Summary: The second sermon in the sermon series "Purposeful Stewardship" challenging us to use our gifts and abilities for the service of Christ.
Gifted for Ministry Introduction: Every Christian has been gifted for ministry with different talents. Purposeful stewardship involves using all these talents to serve others and glorify Christ. “Talents” means both our natural abilities and supernatural, spiritual gifts. God wants us to use our natural abilities and spiritual gifts to serve others and glorify Christ. If we would do so, we must follow three steps:
I. Discover Our Talents “Each of you has been blessed with one of God’s many wonderful gifts to be used in the service of others. So use your gift well.” -1 Peter 4:10 (CEV) We owe it to ourselves and God to discover our talents. We can never use the talentss God has given us until we first know what they are. It’s not as easy to discover our talents as some might lead us to believe. Ed McManus, editor of The Jokesmith newsletter, wrote a humor booklet about folks in human resources. It’s called What is a Human Resource? and in it he explains how people get assigned to particular jobs. You leave them in a conference room for four hours. Then, you go back to see what they’re doing.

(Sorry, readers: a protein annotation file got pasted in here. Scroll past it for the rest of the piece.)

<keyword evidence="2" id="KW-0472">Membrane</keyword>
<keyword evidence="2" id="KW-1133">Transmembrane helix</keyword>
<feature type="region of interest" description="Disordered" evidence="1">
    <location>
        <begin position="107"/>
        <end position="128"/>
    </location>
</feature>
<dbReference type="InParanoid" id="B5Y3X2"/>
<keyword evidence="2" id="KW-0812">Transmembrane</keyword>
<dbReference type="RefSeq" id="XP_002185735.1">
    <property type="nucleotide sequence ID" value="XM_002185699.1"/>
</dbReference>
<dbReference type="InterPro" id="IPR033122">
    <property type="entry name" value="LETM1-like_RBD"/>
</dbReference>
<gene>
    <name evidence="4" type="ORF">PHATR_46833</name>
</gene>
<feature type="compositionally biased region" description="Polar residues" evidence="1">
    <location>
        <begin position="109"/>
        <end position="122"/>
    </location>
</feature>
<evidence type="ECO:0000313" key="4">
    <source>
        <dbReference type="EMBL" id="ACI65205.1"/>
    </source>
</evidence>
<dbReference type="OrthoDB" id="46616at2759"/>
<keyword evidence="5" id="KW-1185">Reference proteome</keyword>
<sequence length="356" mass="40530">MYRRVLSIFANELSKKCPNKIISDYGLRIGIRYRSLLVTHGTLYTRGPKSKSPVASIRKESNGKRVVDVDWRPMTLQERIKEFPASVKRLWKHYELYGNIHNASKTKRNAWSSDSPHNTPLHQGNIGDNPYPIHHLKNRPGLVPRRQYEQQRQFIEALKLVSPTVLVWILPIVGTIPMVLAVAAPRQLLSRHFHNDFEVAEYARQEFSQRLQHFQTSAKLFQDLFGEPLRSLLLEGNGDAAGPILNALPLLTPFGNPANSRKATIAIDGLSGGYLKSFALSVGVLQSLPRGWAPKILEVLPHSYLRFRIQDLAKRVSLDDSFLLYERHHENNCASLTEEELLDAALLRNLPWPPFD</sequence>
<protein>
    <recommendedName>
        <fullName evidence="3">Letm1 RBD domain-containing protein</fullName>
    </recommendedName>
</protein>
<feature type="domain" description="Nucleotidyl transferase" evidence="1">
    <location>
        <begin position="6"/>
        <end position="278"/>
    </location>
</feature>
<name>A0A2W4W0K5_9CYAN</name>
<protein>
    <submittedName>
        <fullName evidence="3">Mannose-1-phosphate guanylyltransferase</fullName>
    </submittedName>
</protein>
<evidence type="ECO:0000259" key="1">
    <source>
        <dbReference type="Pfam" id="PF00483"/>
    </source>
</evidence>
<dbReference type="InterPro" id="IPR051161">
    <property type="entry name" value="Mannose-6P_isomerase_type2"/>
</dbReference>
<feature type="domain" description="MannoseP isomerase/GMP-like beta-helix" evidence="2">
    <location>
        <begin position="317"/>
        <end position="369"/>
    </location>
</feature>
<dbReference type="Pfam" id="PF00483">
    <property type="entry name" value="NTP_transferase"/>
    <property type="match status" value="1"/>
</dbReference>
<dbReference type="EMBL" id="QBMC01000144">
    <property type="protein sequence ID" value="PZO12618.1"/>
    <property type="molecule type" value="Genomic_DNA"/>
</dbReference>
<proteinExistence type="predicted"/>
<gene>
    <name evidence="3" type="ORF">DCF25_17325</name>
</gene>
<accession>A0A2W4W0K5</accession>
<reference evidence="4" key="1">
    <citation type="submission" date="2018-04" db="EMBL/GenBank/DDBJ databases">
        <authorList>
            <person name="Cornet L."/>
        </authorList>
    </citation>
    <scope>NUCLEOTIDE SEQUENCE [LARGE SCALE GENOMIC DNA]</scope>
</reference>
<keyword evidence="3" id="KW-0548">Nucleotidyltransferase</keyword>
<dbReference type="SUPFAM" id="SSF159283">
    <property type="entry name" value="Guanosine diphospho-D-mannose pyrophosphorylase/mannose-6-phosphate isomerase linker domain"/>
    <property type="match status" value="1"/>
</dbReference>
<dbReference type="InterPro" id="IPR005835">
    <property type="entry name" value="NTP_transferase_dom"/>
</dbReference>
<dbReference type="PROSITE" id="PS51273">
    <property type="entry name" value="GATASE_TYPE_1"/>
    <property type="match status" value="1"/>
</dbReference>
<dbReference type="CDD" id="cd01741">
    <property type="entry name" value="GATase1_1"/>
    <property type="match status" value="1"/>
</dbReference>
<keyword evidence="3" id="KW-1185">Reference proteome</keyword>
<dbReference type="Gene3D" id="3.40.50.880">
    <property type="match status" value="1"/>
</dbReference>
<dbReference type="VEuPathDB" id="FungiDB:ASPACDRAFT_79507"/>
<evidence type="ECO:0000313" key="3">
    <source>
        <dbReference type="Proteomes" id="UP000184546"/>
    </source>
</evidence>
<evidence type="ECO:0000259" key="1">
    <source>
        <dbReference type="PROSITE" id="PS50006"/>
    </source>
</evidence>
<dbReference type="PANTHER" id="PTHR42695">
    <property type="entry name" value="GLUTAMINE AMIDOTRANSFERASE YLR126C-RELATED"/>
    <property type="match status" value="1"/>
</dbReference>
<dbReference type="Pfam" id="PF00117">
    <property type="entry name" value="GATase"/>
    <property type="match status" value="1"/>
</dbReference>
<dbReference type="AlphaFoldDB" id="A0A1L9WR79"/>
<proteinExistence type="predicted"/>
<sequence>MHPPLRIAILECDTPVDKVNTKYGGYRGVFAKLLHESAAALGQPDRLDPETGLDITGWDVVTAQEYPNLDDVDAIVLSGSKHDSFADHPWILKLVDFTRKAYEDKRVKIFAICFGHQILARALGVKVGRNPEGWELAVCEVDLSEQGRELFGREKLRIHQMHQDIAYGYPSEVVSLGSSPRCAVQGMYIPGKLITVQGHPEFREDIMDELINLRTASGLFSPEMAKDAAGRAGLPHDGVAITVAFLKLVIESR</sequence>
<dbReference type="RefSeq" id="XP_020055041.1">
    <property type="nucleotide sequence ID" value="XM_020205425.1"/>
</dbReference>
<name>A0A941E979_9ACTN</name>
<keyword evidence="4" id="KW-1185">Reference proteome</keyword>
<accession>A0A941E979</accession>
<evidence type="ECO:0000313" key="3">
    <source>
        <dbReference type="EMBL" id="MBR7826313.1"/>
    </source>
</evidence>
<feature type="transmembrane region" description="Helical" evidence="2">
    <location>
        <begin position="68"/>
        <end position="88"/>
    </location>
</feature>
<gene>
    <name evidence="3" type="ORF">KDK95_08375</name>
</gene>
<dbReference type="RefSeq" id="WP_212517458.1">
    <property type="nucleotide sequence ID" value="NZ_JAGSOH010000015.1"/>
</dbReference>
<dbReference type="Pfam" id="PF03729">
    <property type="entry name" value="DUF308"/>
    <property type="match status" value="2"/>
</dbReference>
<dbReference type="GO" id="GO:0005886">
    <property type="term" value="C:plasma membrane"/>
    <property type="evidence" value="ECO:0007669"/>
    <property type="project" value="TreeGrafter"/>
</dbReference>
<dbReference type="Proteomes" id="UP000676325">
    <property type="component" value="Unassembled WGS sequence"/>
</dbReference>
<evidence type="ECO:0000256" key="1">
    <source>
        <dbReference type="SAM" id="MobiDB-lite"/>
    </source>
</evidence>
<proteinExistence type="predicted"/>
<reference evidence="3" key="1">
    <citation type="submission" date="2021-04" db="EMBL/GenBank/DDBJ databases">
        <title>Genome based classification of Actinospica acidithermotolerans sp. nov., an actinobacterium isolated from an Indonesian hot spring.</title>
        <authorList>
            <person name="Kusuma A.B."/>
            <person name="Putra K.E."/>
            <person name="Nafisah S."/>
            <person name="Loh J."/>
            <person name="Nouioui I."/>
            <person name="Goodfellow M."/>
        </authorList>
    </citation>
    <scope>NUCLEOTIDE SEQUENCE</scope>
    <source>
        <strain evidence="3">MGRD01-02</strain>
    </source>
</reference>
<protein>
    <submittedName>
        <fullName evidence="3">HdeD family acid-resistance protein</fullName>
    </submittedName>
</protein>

If they don’t look up when you enter the room, assign them to the Security Department.
If they’re counting the butts in the ashtray, put them in Finance.
If they’ve taken the table apart, put them in Engineering.
If they’re screaming and waving their arms, send them off to Manufacturing.
And if they’ve left early, put them in Sales.
But seriously, there are ways in which we can discover our natural abilities and spiritual gifts. One way to recognize our talents is by noticing the things we excel at and enjoy doing. Another is to ask close friends or family members which areas they see as our strengths. Yet a third is to take one of the various tests that measure our strengths and weaknesses, as well as reveal spiritual gifts. I have such tests you can take that can help you to discover your natural abilities and spiritual gifts. But discovering our abilities and gifts is only the first step. Next we need to: